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This one is for you super tuners out there. How much change have you noticed when adding or subtracting 10 grains of point weight to an arrow. Can you even notice a change? I am referring to going from say a 100 gr. to a 90 gr. when bare shaft tuning and fletched arrow flight. I notice quite a bit of difference when going from 100 gr. to 125 gr. or from 125 gr. to 145 gr., but have never tried just a 10 gr. change. Thanks.
 

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Ten grains up front will change your dynamic spine 1-2 pounds, tops. The old rule of thumb for wood arrows is 35 grains of tip weight or 1" of shaft length equals 5# of dynamic spine. With carbons it's closer to 50 grains.

Long and short, ten grains is a non issue for what we do.
 

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The absolute "finest" I have ever been able tune to a shootable difference was the difference between 125 grain points and 145 grain points. Sure that "looks" like +/- 10 grains, but really its a 20 grain spread, and it was with some nice (not cheap, not super expensive) carbons.
 

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Well, it really depends.....each setup has a "window" of spine, some are small and finicky, some are wide and forgiving, depends on where you are in that window, if you are near the edge, 10gr. can push you over it or bring it further into the sweet spot.....it's all up to you and what you are comfortable with and your ability to make exact clean releases, I like to get mine as close to the middle as possible where it is a tad more forgiving of my sometimes imperfect execution of the shot......and I use the term sometimes very loosely.
 

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Did anyone found that on carbon arrows, point weight have less effect then arrow length than on aluminum arrows?
Martin
 

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Voodoo nailed it - yes 10 will effect you but your better off adding weight until you find the other edge of your tune and then splitting the difference - it might be 10-15-20-25 you don't know and really can't tell until you find the other edge.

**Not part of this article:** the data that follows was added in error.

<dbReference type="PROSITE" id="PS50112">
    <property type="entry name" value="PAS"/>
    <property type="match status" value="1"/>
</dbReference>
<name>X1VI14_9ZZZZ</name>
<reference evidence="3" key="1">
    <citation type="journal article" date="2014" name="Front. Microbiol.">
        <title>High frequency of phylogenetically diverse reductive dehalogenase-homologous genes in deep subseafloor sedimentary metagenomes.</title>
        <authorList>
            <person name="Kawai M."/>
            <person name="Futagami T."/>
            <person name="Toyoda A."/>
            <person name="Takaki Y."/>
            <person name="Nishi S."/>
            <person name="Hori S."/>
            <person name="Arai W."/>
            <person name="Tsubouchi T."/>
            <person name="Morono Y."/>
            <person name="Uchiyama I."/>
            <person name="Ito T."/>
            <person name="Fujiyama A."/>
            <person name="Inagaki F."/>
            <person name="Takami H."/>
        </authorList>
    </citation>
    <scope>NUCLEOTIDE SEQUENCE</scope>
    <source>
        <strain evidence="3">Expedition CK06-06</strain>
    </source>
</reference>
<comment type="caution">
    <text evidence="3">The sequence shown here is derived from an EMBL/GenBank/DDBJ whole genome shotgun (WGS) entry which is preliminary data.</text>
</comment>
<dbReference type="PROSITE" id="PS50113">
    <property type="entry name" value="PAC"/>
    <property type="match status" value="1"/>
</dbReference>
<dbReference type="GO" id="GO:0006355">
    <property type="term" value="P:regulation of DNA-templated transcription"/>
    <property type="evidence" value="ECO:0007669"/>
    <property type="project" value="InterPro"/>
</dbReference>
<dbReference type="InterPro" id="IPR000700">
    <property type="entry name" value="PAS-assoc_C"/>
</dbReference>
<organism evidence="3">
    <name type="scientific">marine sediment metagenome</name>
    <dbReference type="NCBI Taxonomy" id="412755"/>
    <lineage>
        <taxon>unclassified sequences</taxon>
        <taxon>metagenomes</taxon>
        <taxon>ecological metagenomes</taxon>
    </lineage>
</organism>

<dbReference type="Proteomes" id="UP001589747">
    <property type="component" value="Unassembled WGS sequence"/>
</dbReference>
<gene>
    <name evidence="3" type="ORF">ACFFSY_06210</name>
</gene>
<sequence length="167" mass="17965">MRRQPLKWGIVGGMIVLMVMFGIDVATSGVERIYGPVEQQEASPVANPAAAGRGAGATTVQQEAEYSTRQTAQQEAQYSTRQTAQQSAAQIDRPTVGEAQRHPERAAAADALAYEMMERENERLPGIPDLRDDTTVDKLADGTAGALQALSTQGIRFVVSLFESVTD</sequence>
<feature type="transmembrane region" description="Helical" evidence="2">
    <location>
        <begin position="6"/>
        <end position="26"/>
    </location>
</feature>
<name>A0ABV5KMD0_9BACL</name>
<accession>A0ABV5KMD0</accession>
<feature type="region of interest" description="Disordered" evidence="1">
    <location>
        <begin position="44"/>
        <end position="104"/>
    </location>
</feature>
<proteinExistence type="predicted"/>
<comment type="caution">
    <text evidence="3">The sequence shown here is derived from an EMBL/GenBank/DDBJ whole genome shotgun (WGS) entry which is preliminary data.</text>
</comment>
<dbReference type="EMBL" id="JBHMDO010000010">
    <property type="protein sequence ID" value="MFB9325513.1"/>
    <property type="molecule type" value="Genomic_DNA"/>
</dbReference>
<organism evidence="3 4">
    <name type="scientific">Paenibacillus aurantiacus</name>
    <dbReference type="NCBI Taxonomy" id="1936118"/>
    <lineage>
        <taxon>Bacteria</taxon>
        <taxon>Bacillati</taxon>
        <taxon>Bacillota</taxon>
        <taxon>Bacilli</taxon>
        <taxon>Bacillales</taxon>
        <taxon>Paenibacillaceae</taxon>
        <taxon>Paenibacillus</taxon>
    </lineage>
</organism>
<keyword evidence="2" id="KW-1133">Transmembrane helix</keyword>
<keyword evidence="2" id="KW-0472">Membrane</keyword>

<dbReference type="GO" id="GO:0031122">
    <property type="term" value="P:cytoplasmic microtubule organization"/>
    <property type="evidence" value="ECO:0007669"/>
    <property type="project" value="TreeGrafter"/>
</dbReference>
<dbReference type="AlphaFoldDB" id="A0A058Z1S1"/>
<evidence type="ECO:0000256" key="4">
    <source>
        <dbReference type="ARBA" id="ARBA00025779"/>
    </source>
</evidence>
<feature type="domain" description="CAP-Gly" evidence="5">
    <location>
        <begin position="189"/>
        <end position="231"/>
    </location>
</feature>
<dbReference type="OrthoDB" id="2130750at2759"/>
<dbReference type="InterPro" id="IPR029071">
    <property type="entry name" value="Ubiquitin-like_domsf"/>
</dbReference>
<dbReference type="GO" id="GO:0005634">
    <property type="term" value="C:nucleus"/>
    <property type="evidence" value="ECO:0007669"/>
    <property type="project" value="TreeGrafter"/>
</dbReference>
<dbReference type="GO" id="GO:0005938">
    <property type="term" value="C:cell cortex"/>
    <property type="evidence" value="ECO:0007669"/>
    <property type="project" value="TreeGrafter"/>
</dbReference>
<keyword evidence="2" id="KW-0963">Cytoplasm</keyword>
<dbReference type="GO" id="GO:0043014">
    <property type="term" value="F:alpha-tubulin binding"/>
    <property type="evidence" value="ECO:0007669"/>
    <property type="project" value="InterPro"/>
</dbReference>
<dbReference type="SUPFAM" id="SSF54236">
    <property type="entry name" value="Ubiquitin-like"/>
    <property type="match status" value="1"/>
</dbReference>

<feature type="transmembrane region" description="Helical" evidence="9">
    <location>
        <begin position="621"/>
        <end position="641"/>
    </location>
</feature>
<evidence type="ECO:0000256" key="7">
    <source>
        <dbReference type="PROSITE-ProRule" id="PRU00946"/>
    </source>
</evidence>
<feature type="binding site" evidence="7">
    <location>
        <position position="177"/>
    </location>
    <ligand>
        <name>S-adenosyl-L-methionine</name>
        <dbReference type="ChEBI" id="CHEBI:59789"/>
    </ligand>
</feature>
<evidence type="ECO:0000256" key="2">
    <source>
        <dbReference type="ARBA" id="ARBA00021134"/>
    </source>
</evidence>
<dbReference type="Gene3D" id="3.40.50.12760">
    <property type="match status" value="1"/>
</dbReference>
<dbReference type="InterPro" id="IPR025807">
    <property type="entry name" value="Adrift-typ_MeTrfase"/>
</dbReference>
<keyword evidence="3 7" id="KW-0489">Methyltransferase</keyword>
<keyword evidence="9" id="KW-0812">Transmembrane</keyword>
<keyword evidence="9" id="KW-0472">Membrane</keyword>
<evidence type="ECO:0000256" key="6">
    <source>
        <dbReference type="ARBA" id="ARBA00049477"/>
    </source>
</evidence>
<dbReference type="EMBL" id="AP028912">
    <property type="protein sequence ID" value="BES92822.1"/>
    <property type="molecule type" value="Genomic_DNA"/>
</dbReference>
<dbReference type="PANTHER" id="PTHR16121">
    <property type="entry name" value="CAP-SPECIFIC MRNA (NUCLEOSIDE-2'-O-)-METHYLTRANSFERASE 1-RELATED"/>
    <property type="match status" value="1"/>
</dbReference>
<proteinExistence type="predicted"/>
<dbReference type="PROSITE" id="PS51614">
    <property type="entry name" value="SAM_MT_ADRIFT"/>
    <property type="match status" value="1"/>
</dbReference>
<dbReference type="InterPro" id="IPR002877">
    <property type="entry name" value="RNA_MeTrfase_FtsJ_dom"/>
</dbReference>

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On both of my bows, it makes no difference. Field points are 125, BHs are 145. Same for the field points. I only shoot out to 20 yards.
 

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I am sure you would see the diference on a shooting machine or if you were a 1300 archer at 70-90 meters. I agree with Voodo in terms of where yoiu are in the tunning range.

Martin, yes, carbons are much more sensitive to length than point weight.

Rasyad
 

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I remember recently some on here shooting from 125gr field points to something like 210gr broadheads with the same tapered or barreled carbon shaft.

Don't quote me the numbers but it was somewhere in that region.
 

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Zulu, that was me. I had 32" AMG GT 20 smart shafts with 125 grain and 315 grain field points both shooting with the same tuning. My best 6 arrow groups at 18 yards had 2 fletched and 1 bareshaft with each point weight all inside 4" side to side with the heavier points about 10" or 12" lower.

What is really interesting is I decided to trim the arrows to a more compact 28" and keep them for the heavier point. I have since tried to shoot the 125 grain points and can't get a tune i can live with.

From this experiment I discovered that the longer shaft was much more forgiving than the same shaft 4 " shorter. (I have a 28" DL).

Rasyad
 
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I would think it would depend on the overall weight of the arrow.It may not make a difference in the higher weights but if the arrow was 4.9gn per inch with a spine of 1000 I would imagine you would see quite a bit of change in dynamic spine with 10gns point weight.

Have a great day,
Kasey
 

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Did anyone found that on carbon arrows, point weight have less effect then arrow length than on aluminum arrows?
Martin
Yep, I've cut too many carbons to the 'right' length only to find that I needed a ton up front. Now I leave 'em 'too long' and they tune easier. ;-)
 

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Ronin, haven't tried 10 grains diffrence. 15 grains I have.
Going from 85 to 100 grains is huge diffrence with bare shaft, I need to adjust plunger tune. I notice even bigger diffrences (without changing plunger tension) past 50 yards with fletched.
Shoot to 70-80 yards and arrows are on the edge of the 4'x4' butt if they don't miss altogether.

This is with P3 vanes and aae wav vanes.
Feathers might be different.

Chad
 

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kakend makes a good point about converting it to a percentage.
 

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I would think it would depend on the overall weight of the arrow.It may not make a difference in the higher weights but if the arrow was 4.9gn per inch with a spine of 1000 I would imagine you would see quite a bit of change in dynamic spine with 10gns point weight.

Have a great day,
Kasey
And you would be thinking correctly, the heavier the arrow the less 10gr. would have an effect, look at it this way, take a thousand pound load, put it in a compact pickup, and you could hardly move it, but put it in a 1 ton dually and you barely feel it....
 
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